The solution came when I faced the truth that I would never be an interpreter. Oral translation, simultaneous interpretation, even consecutive interpretation were not for me. I would never sit in a booth strapped to earphones in the United Nations. But I loved to write, I had a knack for writing, I loved the written word, and if I had the time to ponder over word choices, look things up in the dictionary, think calmly and unhurriedly, I could produce something worthwhile. Of course, I needed to understand the original first, but I discovered that my main asset was my love of my native language and my ability to express myself in it. I vividly remembered a general assembly in the institute’s main auditorium. The director was giving us a pep talk. To be a good translator, he told us, you have to love your native language in every way. If you have never written long letters home, if you have never kept a diary and done a lot of writing, translation is probably not for you. He was describing me to a tee. I remembered the pages and pages of letters I used to write home to my parents, especially when I was in Moscow. My father complained he had to get out a magnifying glass to read the small cramped print that would not all fit on the sheet of paper or postcard I was filling and would spread out into the margins at the top and bottom and up the sides of the page. I could not write enough. And I was an avid reader, there were so many books I had read and enjoyed, so many different authors and genres I admired and felt an affinity with that I would not count or list them all. So what if I dropped interpretation, picked up German again, and concentrated on written translation with two foreign languages? That was the solution.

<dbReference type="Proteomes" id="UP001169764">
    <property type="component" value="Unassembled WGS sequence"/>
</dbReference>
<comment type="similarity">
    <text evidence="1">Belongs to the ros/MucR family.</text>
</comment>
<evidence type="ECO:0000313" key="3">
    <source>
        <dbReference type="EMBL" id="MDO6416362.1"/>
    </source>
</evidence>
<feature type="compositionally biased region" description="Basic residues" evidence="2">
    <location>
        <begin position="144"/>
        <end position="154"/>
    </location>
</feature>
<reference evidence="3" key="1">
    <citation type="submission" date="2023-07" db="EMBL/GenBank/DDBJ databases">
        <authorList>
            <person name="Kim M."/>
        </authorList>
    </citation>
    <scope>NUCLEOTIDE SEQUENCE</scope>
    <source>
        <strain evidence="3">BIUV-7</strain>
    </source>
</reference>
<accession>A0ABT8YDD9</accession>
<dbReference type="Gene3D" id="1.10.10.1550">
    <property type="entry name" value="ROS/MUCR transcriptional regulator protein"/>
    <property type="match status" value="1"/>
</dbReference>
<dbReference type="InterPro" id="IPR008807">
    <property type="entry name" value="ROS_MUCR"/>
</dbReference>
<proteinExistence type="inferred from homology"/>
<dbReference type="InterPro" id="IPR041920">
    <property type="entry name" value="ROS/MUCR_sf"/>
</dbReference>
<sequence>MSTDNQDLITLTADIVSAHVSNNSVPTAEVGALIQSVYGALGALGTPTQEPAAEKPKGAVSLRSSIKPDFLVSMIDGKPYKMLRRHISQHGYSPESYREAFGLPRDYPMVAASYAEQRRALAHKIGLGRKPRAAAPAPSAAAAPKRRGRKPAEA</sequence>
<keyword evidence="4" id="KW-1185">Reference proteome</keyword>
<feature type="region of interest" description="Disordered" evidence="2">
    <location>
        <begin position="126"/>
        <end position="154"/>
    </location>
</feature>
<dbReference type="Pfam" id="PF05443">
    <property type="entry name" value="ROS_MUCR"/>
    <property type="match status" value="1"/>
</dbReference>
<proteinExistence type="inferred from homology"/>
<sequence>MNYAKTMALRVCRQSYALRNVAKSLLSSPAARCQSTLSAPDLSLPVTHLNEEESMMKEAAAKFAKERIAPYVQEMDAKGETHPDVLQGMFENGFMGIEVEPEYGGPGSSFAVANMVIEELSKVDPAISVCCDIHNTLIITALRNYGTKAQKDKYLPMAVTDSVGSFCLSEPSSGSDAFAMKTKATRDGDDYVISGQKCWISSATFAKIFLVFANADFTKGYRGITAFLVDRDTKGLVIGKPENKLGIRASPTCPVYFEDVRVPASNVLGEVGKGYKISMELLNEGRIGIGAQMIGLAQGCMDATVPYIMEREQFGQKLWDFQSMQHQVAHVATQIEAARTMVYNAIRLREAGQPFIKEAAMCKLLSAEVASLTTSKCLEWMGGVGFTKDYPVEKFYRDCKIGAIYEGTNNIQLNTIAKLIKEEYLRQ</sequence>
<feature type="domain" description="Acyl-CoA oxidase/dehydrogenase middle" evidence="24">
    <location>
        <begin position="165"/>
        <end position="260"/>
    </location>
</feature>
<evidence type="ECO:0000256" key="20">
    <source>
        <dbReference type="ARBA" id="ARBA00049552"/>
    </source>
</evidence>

After that things were wonderful. I had a talent, I could do it. I didn’t feel like disappearing through the floor anymore. And even though that one professor was still rather harsh and scanty with her encouragement, I rose to the occasion and decided that instead of letting this woman crush my spirit I would show her just what I was made of. And I did.
Interlude: Vienna, Austria
Some entries from my diary show the various stages of transition I went through and how Vienna was a city that never really captured a place in my heart.
5 October, 1983